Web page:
Types of Dehumidifiers
There are two kinds of portable dehumidifiers – refrigerant and desiccant. As the name suggests, refrigerant-style dehumidifiers act similar to refrigerators as they both condense humid air over a metal plate. Inside of a dehumidifier, a fan spins and draws humid air into the appliance where it condenses into the reservoir.
If a refrigerant dehumidifier operates at low temperatures, the coils can freeze. However, some of these dehumidifiers are equipped with a defrost feature to prevent damage to the dehumidifier.
The other type of portable dehumidifier is called a desiccant dehumidifier. With a desiccant dehumidifier, air is pulled into the dehumidifier where it passes through an adsorbent material known as a desiccant. Then, the water is released into the reservoir and drained manually or through a hose. Unlike refrigerant dehumidifiers, desiccant humidifiers can run at lower temperatures without freezing.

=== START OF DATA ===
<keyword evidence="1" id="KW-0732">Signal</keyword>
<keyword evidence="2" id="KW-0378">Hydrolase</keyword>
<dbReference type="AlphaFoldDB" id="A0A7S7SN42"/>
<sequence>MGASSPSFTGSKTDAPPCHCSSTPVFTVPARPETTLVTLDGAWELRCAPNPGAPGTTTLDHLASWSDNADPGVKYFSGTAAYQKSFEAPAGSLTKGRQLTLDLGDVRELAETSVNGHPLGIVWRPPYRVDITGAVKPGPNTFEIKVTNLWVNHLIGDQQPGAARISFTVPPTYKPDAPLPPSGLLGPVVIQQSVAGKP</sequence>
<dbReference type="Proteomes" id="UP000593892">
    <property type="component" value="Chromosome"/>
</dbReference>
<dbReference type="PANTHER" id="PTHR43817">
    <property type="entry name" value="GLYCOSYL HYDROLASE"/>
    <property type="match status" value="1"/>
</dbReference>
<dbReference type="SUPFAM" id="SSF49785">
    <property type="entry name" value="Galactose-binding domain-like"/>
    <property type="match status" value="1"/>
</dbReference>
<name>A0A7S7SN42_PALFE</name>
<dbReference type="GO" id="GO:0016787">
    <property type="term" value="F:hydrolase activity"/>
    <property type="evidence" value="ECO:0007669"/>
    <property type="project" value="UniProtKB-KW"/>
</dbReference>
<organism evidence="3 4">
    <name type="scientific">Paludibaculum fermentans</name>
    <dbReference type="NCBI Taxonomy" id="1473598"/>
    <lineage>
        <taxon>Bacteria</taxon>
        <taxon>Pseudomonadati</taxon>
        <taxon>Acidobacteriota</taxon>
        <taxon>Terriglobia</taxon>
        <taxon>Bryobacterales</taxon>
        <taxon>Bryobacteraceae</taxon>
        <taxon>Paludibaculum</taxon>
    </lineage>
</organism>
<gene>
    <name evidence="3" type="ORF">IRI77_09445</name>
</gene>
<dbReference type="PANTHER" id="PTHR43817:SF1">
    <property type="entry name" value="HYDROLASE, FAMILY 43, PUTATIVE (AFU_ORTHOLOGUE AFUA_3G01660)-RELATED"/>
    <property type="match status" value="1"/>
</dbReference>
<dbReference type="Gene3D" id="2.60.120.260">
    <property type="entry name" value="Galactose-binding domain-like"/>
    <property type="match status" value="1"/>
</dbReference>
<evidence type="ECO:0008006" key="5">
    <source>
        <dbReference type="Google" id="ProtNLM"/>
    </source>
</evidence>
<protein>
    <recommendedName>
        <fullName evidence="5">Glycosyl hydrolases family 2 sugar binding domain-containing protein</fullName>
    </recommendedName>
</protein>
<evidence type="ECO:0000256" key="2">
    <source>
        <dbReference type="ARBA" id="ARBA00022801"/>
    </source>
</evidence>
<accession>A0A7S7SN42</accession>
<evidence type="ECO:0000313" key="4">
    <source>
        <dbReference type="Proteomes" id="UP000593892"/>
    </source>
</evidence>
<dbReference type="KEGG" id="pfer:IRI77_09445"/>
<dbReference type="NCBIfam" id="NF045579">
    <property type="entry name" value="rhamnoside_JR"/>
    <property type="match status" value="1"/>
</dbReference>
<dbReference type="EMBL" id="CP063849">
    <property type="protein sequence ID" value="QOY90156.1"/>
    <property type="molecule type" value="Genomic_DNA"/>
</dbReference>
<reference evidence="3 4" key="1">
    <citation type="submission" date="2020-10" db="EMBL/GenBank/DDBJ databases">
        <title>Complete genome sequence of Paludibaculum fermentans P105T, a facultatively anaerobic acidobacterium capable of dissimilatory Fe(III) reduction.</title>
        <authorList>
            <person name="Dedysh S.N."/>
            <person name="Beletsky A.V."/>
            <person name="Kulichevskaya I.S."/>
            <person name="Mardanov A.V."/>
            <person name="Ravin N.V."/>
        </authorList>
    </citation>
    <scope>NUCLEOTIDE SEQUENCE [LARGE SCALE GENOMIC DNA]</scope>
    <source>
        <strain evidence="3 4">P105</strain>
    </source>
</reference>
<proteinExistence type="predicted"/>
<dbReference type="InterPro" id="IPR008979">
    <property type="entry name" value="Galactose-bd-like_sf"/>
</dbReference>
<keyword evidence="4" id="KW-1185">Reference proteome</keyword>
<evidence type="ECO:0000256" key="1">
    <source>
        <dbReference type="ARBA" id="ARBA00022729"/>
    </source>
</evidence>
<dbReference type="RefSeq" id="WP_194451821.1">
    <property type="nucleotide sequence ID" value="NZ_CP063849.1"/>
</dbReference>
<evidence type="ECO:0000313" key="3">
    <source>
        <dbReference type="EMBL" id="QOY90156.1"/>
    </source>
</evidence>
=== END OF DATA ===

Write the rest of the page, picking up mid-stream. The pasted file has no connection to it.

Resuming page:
Mold Growth in a Dehumidifier
Even though mold control is a major reason to buy a dehumidifier, this appliance can become subject to mold growth if you don’t keep the dehumidifier clean on a regular basis. When the reservoir isn’t emptied once it’s full and the water is allowed to sit, the mold may grow around the water line in the reservoir.
If you see mold in the reservoir, the good news is that it’s easy to remove. Simply don a pair of rubber gloves and dump the stagnant water. Then, fill the reservoir with a gallon of water and a teaspoon of antibacterial dish soap. After swishing the solution, scrub the interior of the tank with a soft brush. Next, dump the water and rinse the reservoir.